McCraney’s admittedly “very visual” piece isn’t a play, and was written originally for his 2003 graduate school application. Nevertheless, Jenkins adapted it into a screenplay, knocking out a first draft in 10 days while self-exiled in Brussels. Th e result is a dazzling coming-of-age film that follows the life of Little/Chiron/Black (each name/nickname demarcating periods in the lead character’s life) in Miami, told in three chapters as he navigates his way through poverty, his mother’s crack addiction, his sexuality and homophobic bullies ... and a betrayal so deep and painful that it alters the course of his life.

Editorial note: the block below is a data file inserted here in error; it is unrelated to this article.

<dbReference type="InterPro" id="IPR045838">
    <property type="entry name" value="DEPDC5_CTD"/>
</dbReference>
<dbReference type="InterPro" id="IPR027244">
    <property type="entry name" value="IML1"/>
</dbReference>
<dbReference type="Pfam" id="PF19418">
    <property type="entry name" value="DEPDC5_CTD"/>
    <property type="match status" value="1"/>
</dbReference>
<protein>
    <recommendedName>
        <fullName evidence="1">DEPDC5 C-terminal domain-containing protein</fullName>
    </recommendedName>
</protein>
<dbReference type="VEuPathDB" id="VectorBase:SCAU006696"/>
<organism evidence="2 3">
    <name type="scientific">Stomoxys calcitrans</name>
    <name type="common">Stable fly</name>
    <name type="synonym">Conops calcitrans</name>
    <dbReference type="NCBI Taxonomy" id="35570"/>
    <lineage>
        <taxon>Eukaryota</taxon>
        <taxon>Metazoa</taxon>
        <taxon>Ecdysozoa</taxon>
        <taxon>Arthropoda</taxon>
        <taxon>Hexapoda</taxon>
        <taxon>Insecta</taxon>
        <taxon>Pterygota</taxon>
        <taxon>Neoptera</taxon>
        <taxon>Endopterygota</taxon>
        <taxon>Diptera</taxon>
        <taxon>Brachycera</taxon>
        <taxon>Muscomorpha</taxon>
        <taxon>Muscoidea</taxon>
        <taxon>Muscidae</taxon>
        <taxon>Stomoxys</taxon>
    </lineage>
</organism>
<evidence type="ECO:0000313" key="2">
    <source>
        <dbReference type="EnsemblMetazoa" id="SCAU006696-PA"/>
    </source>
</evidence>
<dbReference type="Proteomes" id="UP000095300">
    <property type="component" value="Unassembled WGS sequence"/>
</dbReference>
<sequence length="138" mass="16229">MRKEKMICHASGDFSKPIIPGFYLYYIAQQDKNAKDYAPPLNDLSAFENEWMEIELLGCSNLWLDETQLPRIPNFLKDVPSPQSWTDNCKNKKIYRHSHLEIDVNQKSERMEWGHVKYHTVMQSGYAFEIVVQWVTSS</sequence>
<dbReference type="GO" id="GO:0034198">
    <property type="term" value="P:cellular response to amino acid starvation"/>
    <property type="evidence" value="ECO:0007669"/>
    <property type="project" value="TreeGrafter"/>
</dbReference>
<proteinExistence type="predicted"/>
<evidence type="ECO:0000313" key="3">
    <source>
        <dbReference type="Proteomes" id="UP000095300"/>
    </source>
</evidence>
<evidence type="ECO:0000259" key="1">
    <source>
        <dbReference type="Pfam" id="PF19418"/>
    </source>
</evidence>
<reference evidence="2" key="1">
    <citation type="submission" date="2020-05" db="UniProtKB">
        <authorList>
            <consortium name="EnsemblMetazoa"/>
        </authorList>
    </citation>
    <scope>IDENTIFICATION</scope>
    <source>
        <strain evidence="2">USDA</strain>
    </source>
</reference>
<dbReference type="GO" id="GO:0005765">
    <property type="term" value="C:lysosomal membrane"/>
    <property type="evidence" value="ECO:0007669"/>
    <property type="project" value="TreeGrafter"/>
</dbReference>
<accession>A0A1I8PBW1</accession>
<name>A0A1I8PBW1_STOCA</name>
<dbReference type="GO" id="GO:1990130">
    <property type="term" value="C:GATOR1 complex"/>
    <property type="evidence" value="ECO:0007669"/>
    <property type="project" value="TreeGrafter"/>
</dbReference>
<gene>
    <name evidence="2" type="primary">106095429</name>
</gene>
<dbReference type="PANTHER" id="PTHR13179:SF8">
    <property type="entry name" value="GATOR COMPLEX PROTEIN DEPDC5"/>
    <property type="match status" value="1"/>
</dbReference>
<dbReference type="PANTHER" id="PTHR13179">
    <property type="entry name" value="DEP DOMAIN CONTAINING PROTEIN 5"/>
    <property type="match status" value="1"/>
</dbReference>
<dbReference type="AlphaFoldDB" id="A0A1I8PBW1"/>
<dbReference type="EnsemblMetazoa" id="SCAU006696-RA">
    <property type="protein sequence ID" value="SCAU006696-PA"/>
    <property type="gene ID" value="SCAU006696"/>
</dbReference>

The film lays bare Jenkins’ cinematic and literary influences (he has degrees in both Creative Writing and Film from Florida State), while marking him as a singular filmmaker whose style is poetic and achingly insightful.
Two days after the film earned a Writers Guild nomination for Best Original Screenplay (adding to its bounty of year-end awards, including Best Picture nods from the National Society of Film Critics, the Golden Globes, and the Oscars), Jenkins discussed screenwriting discipline, responsibilities as a filmmaker, and the power of oldies R&B.
Ernest Hardy: In interviews Tarell McCraney has said he put the work away in frustration after writing it because he couldn’t figure out how it would be realized onstage or as a film. What did you see when you read it? What made you think you could make it work?